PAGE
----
- The Washington Times - Wednesday, September 12, 2018

ANALYSIS/OPINION:

Early 2017, the dawn of the Trump era in Washington, saw an intense rush of Russia news stories, fed by what conservatives call the “deep state” determined to brand the new president as an election colluder.

Looking back, those stories seem to have coincided with evidence unearthed by a House Republican task force.

North Carolina Rep. Mark Meadows on Monday released a text-message exchange between FBI agent Peter Strzok and his lover, FBI attorney Lisa Page. He said it showed a deliberate strategy in 2017 to leak anti-Trump stories. In his example, Mr. Meadows cited an April 11 Washington Post story that disclosed a secret wiretap on Trump campaign volunteer Carter Page.

Mr. Strzok headed the Trump-Russia probe at the time and would have known such highly classified details.

After The Post story appeared, Mr. Strzok told Ms. Page “well done” and said there would be more news stories about her “namesake.”

“For months, we’ve seen evidence suggesting FBI/DOJ leaked to the media for their own purposes,” Mr. Meadows said. “Today, we have a new text.”

A Justice Department inspector general report found that far too many FBI agents were talking with reporters.

“We identified numerous FBI employees, at all levels of the organization and with no official reason to be in contact with the media, who were nevertheless in frequent contact with reporters,” Inspector General Michael Horowitz said.

The Post story was one in a series that winter/ spring that seemed to come from Obama administration loyalists and alleged Trump-Russia election collusion — a charge that remains publicly unproven today.

“The sheer number of leaks of highly classified information in early 2017 was astounding,” said a Republican congressional staffer. “Every one of these leaks was spun by both the leakers and the media to falsely indicate collusion between the Trump team and the Russians. This was an information warfare operation launched by Trump’s political opponents at the top levels of the intelligence agencies and the Obama administration. We’ve never seen anything like it before.”

The list of leaked classified information:

January 2017. CNN reports on the discredited Christopher Steele dossier being briefed to President-elect Trump at Trump Tower. Then-FBI director James B. Comey took Mr. Trump aside and told him about only one of many allegations — that he had engaged in sex with prostitutes in Moscow in 2013. The Republican majority of the House Permanent Select Committee on Intelligence said James Clapper, President Barack Obama’s top intelligence official, was privately talking to CNN at the time. He later went to work for CNN as an analyst.

February 2017. The Post discloses that incoming National Security Adviser Michael Flynn conducted phone calls in December with Russian Ambassador Sergey Kislyak. They discussed economic sanctions, a topic Mr. Flynn at first denied. The story was based on leaked secret intercepts.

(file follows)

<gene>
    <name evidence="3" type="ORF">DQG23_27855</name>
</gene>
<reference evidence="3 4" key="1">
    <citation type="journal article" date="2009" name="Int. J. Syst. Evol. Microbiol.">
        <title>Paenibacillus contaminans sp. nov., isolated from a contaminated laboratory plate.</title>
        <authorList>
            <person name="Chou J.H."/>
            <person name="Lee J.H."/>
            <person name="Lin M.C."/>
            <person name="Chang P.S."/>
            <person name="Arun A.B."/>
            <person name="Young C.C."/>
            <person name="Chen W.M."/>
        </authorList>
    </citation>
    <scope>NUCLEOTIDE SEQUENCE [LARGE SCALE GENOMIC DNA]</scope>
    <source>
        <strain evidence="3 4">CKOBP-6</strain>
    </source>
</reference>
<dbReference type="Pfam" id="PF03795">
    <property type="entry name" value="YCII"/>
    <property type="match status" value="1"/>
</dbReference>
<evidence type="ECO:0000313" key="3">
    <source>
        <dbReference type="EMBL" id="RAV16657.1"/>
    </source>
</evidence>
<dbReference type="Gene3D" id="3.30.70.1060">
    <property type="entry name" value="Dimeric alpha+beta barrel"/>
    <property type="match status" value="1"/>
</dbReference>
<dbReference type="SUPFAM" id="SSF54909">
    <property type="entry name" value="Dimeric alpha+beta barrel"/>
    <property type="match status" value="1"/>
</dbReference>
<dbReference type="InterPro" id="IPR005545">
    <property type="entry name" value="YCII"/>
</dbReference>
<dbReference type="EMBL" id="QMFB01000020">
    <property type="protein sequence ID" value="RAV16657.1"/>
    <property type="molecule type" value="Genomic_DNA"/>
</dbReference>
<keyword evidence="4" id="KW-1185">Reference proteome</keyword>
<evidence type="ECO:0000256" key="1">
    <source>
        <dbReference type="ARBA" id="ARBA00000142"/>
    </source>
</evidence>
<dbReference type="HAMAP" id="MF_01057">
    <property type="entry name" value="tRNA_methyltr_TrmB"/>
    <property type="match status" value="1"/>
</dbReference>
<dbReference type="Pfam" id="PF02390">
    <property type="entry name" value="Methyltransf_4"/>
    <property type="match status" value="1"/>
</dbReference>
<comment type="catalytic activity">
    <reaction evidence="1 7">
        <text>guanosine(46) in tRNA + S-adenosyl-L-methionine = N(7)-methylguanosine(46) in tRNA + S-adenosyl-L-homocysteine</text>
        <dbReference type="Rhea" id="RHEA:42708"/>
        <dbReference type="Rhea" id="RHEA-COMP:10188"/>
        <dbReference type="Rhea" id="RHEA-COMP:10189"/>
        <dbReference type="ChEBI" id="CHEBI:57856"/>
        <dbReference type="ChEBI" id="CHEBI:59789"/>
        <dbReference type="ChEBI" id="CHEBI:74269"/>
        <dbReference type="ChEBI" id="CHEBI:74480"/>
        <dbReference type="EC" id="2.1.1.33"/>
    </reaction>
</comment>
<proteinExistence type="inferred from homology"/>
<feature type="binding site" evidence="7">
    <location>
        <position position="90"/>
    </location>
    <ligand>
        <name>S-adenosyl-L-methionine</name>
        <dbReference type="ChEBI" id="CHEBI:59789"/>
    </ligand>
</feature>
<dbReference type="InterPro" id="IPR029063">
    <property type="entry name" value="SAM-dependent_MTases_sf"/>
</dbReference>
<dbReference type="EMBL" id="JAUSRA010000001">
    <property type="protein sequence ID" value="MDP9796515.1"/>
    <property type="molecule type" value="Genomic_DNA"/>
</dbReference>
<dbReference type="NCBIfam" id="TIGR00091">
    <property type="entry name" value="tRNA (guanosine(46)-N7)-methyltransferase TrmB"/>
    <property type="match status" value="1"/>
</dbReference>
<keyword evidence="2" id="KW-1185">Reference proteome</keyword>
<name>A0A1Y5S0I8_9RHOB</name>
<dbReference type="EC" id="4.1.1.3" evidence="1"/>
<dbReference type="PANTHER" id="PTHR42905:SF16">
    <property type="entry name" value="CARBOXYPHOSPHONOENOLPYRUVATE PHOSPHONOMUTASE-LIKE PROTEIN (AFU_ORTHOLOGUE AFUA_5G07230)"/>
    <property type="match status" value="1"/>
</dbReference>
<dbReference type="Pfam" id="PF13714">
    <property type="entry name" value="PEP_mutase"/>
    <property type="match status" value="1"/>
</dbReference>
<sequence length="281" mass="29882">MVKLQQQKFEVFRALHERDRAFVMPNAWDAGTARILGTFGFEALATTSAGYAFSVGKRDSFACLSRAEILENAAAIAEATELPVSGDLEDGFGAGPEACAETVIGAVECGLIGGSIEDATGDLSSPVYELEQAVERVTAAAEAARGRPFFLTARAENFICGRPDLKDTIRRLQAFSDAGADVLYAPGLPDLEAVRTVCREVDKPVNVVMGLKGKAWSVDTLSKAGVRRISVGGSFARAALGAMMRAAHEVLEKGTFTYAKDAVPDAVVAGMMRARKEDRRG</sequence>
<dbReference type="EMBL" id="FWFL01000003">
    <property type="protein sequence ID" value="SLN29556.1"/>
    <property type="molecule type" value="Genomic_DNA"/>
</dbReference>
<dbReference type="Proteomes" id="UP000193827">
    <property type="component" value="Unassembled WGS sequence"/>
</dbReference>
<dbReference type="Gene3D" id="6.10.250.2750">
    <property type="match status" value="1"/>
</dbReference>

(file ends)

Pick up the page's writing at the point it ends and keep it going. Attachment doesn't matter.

February 2017. The New York Times reports that the intelligence community owns a large number of intercepts and phone records between the Trump campaign and Russian intelligence. Mr. Comey alerted Congress that the story was wrong, and repeated his denial in open testimony before the Senate Select Committee on Intelligence.

March 2017: Mr. Comey goes before the House Intelligence Committee and announces that the entire Trump campaign is under investigation for possible Russian collusion.

March 2017: Rep. Adam Schiff of California, the House intel committee’s top Democrat, reads the collusion charges from the Steele dossier at the same public hearing. The public later learned that the Hillary Clinton campaign and the Democratic Party funded Mr. Steele’s opposition research.

March 2017. Evelyn Farkas, an Obama-era deputy assistant secretary of defense, says on MSNBC that she urged colleagues to collect intelligence on Trump collusion and protect it from the incoming administration.

April 2017. Mr. Strzok and Ms. Page conspire to leak stories.

April 2017. A Washington Post story discloses a wiretap on Carter Page, who had traveled to Moscow in July 2016 to deliver a public speech. The dossier said he met with two Kremlin figures. Mr. Page said he didn’t.

April 2017. The Washington Post reports that Blackwater security firm founder Erik Prince met with a Russian Kremlin figure during the transition to set up a back channel with Moscow. Mr. Prince testified the meeting was impromptu in a bar at a hotel in the Seychelles and denied there was a back channel. Mr. Prince, a sometime adviser to the Trump campaign, has been interviewed by special counsel Robert Mueller.

In “Fear,” Bob Woodward’s book on the Trump White House, the author criticized Mr. Comey for deciding to brief the incoming president on a salacious piece gossip.

Mr. Comey, then-CIA director John O. Brennan and Mr. Clapper met Mr. Trump to explain the intelligence community’s assessment that Russia hacked Democratic Party computers, stole emails and released them through frontmen, such as the international hacker Guccifer 2.0 and the anti-secrecy website Wikileaks.

“I was surprised, not at the allegations, which might be true, but that the intelligence chiefs, particularly the FBI director, would present any of this to Trump,” Mr. Woodward said.

“And then, almost as an afterthought, Comey had introduced the dossier as if to say, by the way, here is this scurrilous, unverified, unsupported footnote with some of the ugliest allegations against you,” he added. “They wanted the formal assessment to be believed by the president-elect. Why pollute it with the dossier summary? They knew enough about Trump to know it would rile him up. It likely would have riled anyone up. Why would they accompany some of their most serious work with this unverified dossier?”


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